TOPSHAM — Don Sanders said he feels satisfied as he glances into the rearview mirror at the first few rows of seats in his school bus, watching the faces of children light up as they crack open a new book.

Those books are provided through the Bus Book Bags program, which the Topsham resident started in October 2014 as a way to boost reading among his young passengers in School Administrative District 75.

The effort gained attention across the country and several honors, the latest of which is the Topsham Public Library’s annual Sarah Whitten Community Award, to be presented Feb. 9.

“It was pretty awesome,” Sanders said in an interview Monday after learning he’d receive the award. “I definitely didn’t expect it.”

The Bus Book Bags project started with 10 books, culled first from his home, then from the home of Williams Cone Elementary School Principal Randa Rineer after Sanders mentioned the initiative to her. Demand from students eventually led to books being added from the school library.

Not only were the books keeping the younger students quiet and well behaved, but it also forged bonds with the older ones, who would sit with the children and read to them.

“That ‘s what it’s all about,” said Sanders, who has been driving 17 years after spending 24 years in the U.S. Navy. “Getting people to make new friends outside their peer group. They don’t even read books sometimes; they’ll come down and just start talking with people. That’s great.”

Describing the mentoring nature of the program, the father of two and grandfather of four explained, “They start in the elementary school, and when they get to the middle school, that’s a pretty scary thing. (But) they already know kids that are there. … And the same way jumping into high school.”

The program’s first two successful weeks made it clear it should expand to include other Williams Cone bus drivers, which meant 40 books were needed. Since the school couldn’t provide them all, Sanders, a regular user of the Topsham Public Library, turned to the children’s librarian, Mariah Sewall, for more supplies.

Library staff created the canvas bags that hang on the first two rows of bus seats.

The Sarah Whitten Award was established in 2015 to recognize a person, group or business for making a major contribution to the library and general community.

“Don is a perfect recipient for this award,” according to a Jan. 6 library press release. “He identified a way in which he could enrich the lives of the kids on his bus and took a proactive approach in making it happen, using his connections in the community.”

The library added that it “is delighted to add to Don’s growing list of accolades for his innovative approach in transforming our community. He took the ordinary and made it extraordinary. He engaged students in learning, connected them to each other, and made his bus a whole lot quieter, too!”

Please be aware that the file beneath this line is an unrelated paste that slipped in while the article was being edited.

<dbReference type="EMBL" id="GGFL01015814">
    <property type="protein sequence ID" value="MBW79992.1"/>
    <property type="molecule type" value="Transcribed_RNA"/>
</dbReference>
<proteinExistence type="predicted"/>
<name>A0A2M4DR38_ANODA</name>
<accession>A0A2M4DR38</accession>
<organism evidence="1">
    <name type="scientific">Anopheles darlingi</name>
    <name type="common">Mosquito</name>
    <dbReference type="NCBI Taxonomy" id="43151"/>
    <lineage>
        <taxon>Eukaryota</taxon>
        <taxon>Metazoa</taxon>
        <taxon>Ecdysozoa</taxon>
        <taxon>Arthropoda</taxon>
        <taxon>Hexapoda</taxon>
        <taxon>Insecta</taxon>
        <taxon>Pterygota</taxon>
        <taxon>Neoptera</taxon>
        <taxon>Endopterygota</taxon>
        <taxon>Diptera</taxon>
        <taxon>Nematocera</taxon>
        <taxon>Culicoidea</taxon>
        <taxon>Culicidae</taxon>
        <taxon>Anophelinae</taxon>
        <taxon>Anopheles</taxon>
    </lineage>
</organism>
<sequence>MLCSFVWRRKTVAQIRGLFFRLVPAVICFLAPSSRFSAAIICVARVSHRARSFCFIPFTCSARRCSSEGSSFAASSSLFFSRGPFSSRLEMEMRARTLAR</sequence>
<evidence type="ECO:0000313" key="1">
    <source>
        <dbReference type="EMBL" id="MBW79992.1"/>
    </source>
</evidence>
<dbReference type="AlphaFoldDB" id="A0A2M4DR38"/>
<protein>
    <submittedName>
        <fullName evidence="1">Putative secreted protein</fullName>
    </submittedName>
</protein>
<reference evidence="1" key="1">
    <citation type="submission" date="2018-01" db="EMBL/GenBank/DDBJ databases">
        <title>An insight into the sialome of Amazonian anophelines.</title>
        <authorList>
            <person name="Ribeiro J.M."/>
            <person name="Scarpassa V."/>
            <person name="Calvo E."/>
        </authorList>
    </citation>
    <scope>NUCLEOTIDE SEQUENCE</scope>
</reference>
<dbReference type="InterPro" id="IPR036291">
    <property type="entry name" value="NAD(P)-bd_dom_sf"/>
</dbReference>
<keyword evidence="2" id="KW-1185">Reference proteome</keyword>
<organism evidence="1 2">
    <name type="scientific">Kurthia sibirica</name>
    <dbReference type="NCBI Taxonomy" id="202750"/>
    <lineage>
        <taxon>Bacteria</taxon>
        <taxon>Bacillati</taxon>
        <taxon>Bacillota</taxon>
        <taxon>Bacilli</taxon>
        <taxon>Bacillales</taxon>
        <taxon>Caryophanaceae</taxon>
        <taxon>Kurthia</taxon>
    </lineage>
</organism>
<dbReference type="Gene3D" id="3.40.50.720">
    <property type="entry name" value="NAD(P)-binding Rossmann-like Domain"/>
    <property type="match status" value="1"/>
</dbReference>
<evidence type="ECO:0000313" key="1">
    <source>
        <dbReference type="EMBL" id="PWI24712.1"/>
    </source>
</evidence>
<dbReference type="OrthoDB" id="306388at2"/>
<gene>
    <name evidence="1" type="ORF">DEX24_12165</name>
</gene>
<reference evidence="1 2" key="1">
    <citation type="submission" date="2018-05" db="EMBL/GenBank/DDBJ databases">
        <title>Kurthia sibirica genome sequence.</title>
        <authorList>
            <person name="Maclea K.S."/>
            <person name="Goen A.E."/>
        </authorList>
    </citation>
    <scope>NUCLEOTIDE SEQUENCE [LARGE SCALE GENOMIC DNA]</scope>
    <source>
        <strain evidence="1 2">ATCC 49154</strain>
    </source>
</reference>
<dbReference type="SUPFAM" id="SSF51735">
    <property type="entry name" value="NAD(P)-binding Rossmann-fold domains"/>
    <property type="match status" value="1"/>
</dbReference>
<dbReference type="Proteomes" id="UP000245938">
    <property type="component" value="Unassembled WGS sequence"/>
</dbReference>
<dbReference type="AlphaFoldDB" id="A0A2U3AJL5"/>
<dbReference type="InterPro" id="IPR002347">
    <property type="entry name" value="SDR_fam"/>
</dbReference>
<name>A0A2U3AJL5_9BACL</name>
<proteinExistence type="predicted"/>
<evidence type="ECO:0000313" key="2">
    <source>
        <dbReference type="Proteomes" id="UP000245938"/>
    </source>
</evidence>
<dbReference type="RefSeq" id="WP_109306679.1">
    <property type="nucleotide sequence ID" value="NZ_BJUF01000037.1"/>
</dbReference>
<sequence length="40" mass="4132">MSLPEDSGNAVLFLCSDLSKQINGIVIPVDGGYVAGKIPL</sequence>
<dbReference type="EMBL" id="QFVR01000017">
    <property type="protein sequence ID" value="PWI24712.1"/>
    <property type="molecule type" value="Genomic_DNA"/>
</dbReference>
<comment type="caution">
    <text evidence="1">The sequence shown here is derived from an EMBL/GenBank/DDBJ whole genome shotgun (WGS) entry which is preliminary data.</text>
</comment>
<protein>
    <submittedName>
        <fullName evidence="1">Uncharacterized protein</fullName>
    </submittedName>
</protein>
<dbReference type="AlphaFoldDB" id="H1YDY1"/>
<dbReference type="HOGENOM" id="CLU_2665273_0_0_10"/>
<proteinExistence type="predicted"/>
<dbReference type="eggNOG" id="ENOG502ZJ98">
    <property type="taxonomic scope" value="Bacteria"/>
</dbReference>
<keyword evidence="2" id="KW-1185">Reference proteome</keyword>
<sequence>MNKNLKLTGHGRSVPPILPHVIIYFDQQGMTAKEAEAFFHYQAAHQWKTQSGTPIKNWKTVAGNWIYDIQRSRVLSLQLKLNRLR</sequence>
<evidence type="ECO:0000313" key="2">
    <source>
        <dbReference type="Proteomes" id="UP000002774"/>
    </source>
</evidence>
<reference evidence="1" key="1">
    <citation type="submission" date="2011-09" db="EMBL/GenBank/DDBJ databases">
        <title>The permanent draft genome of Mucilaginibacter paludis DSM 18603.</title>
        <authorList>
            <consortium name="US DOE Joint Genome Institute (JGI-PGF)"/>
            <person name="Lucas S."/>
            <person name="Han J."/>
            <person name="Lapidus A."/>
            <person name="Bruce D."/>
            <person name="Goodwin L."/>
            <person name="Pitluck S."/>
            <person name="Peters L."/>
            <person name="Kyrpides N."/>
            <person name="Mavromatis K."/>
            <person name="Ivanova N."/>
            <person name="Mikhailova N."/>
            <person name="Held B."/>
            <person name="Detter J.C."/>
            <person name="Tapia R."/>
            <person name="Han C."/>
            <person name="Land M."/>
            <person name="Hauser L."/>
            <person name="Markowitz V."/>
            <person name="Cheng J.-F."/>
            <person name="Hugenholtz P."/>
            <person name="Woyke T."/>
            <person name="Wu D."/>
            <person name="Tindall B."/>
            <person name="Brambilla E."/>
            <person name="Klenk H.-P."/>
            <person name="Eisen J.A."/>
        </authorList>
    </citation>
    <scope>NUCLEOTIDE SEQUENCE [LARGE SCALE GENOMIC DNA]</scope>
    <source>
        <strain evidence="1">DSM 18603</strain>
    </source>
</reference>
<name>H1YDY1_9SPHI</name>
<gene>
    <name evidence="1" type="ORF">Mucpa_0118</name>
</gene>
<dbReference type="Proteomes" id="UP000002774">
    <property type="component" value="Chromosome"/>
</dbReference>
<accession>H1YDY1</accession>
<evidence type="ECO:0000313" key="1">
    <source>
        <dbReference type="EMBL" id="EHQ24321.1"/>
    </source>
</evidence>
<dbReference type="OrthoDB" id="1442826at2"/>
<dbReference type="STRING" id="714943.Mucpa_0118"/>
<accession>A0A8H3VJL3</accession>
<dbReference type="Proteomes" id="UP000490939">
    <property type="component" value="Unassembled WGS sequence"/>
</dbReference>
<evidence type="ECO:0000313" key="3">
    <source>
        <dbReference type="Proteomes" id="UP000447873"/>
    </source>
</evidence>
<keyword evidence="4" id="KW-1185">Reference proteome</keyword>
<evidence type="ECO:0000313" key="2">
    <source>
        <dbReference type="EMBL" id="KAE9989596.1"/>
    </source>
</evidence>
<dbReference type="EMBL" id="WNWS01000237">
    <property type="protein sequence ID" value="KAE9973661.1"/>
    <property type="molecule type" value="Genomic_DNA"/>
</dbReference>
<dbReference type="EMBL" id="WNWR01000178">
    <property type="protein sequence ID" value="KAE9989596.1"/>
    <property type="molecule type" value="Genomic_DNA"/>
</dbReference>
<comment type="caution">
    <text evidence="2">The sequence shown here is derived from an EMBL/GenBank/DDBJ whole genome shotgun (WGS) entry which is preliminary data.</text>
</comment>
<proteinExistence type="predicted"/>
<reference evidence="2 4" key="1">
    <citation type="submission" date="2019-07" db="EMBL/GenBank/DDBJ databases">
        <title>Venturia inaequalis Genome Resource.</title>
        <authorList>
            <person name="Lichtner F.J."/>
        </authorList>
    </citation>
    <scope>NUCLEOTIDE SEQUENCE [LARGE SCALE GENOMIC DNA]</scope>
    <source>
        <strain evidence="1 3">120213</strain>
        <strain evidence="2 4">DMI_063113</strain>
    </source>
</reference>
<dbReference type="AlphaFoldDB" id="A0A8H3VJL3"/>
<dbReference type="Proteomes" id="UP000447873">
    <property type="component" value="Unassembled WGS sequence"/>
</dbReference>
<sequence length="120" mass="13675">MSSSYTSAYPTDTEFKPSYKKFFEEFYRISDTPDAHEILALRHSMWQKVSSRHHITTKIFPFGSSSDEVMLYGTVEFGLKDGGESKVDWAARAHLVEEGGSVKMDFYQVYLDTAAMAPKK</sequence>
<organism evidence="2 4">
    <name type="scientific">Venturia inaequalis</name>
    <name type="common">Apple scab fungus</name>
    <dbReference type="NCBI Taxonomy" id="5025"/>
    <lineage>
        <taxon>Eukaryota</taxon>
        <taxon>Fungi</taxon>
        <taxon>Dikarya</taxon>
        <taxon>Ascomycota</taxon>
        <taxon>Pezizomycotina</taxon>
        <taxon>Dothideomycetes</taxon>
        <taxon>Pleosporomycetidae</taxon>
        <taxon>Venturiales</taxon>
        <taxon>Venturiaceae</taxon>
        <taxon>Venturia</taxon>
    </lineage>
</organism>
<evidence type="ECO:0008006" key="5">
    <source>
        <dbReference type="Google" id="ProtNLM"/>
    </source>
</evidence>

Every eight weeks Sewall adds new books, which Sanders circulates and redistributes each week on the bus fleet.

“Things just kept going up and up and up,” Sanders said, noting that the program now reaches more than 1,000 students of all ages, or two-thirds of the 30 buses in SAD 75.

While his goal has always been 100 percent outreach, Sanders emphasized it depends on other bus drivers participating in the program.

“If the drivers don’t want the books on their bus, they don’t put them on,” Sanders said. “… As the years have gone by, it’s more and more and more. But I know there’s some that just won’t do it.”

Which is a shame, he continued, because “from what I’ve seen, and what I’ve heard from all the other drivers, it’s A-No. 1.”

Accolades received by Sanders and the Bus Book Bags program include the 2016  Joan McGovern Education Support Professional Award from the Maine Education Association and a 2015 Giraffe Award from the Maine Children’s Alliance.

Sanders enjoys his time in the limelight – after all, it only serves to get the word out about his program. He’s received calls from schools in Oregon, Kansas and Minnesota about launching similar initiatives in those states.

“That’s what’s good about getting the recognitions, because it does put it out everywhere,” he said.

But it all starts in those first two bus rows.

“I have the mirror here so I can see everybody,” he said, glancing up at his bus’s rear reflector. “And it’s all happening within the first three seats. They’ll be sitting there reading, and you’ll see one of them go” – he gasped in mock shock – “‘look at that!’

“It brings a smile to my face when I see that stuff.”

Alex Lear can be reached at 781-3661 ext. 113 or [email protected]. Follow him on Twitter: @learics.

Don Sanders, a bus driver for School Administrative District 75, launched the Bus Book Bags program in 2014. He is the recipient of the Topsham Public Library’s annual Sarah Whitten Community Award.

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